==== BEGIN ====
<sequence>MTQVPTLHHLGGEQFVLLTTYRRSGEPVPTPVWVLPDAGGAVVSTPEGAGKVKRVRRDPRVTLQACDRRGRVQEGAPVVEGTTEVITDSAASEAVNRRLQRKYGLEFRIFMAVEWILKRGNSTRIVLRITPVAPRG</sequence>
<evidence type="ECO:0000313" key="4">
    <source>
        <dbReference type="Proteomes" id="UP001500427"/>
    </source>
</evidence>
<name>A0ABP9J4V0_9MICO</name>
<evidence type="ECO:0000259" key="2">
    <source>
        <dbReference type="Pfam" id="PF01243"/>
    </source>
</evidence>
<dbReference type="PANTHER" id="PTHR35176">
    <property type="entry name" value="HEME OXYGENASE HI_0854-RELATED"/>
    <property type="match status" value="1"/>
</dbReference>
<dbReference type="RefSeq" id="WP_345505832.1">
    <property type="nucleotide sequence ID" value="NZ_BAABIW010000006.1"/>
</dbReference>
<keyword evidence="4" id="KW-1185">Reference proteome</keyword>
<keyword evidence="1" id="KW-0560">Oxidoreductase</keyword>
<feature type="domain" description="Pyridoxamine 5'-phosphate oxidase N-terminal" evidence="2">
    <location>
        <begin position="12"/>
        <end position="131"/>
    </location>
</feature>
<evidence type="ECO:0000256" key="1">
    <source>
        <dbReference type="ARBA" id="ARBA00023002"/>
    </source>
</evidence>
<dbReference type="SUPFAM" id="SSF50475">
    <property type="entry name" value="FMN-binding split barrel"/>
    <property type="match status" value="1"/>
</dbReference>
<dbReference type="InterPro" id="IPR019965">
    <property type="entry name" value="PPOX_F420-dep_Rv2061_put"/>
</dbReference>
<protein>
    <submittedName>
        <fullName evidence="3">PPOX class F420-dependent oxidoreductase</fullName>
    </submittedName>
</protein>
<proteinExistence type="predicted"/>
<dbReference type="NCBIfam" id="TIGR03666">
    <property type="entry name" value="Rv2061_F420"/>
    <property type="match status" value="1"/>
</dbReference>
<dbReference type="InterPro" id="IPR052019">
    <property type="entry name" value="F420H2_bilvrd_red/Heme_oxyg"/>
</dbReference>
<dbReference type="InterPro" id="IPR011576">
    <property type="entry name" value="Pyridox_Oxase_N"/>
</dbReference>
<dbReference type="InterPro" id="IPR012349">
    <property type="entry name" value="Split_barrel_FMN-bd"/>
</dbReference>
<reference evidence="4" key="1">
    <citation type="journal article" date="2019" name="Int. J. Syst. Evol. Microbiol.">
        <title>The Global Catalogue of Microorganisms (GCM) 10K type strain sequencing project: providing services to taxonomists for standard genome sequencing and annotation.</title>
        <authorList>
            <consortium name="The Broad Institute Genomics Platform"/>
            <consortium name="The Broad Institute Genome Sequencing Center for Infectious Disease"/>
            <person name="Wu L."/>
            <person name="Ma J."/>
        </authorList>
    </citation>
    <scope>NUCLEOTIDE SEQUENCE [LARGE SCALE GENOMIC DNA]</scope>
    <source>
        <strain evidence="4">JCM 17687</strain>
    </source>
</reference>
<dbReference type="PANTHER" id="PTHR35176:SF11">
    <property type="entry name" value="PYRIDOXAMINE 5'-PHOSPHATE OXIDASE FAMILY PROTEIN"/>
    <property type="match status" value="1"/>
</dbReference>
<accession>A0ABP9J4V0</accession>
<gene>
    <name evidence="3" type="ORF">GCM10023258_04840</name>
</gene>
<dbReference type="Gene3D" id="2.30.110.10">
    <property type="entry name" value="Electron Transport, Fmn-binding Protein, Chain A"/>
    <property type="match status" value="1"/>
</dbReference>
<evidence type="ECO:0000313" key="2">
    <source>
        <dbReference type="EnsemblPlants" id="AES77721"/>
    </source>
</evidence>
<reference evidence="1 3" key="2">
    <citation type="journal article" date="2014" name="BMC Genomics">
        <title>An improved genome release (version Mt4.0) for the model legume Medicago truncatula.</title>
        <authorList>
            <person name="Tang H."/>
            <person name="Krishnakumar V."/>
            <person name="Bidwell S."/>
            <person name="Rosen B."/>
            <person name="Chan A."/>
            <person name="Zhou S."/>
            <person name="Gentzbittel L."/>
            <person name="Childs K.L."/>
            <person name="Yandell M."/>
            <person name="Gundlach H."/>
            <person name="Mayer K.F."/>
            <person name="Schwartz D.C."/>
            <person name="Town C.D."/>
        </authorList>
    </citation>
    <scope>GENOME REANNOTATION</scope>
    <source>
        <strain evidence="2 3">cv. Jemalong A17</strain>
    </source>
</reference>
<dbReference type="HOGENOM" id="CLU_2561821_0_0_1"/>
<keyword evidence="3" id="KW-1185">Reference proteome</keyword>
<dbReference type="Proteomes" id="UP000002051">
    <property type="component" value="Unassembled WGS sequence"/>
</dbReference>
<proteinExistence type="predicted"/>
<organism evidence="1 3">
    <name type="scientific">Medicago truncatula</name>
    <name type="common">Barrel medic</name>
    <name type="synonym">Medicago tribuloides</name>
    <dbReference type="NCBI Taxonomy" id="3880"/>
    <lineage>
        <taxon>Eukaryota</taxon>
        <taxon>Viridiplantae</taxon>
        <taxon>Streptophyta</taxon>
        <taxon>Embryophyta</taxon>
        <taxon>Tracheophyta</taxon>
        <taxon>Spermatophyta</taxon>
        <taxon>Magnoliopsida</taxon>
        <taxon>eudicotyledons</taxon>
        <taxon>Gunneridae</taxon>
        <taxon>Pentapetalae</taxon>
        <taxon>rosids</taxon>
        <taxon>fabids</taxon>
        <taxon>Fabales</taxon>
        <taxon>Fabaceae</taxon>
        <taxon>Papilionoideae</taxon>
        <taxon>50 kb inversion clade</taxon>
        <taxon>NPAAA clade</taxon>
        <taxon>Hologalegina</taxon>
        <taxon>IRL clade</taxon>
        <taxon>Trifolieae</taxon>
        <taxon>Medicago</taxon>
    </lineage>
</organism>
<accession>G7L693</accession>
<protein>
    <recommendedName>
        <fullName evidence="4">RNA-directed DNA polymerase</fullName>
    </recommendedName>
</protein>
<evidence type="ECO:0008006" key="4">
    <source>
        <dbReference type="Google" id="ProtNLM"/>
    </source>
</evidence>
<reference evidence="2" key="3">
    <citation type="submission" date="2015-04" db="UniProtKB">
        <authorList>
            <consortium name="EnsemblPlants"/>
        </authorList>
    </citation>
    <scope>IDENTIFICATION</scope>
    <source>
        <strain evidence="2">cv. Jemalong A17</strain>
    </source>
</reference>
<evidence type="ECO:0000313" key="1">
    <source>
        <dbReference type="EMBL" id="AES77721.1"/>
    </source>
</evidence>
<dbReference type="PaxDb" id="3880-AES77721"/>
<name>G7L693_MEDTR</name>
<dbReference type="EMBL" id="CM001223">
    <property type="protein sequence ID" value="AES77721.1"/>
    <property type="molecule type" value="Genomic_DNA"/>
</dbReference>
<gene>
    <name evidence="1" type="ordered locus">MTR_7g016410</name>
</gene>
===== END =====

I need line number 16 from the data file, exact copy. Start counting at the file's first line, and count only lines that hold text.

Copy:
</dbReference>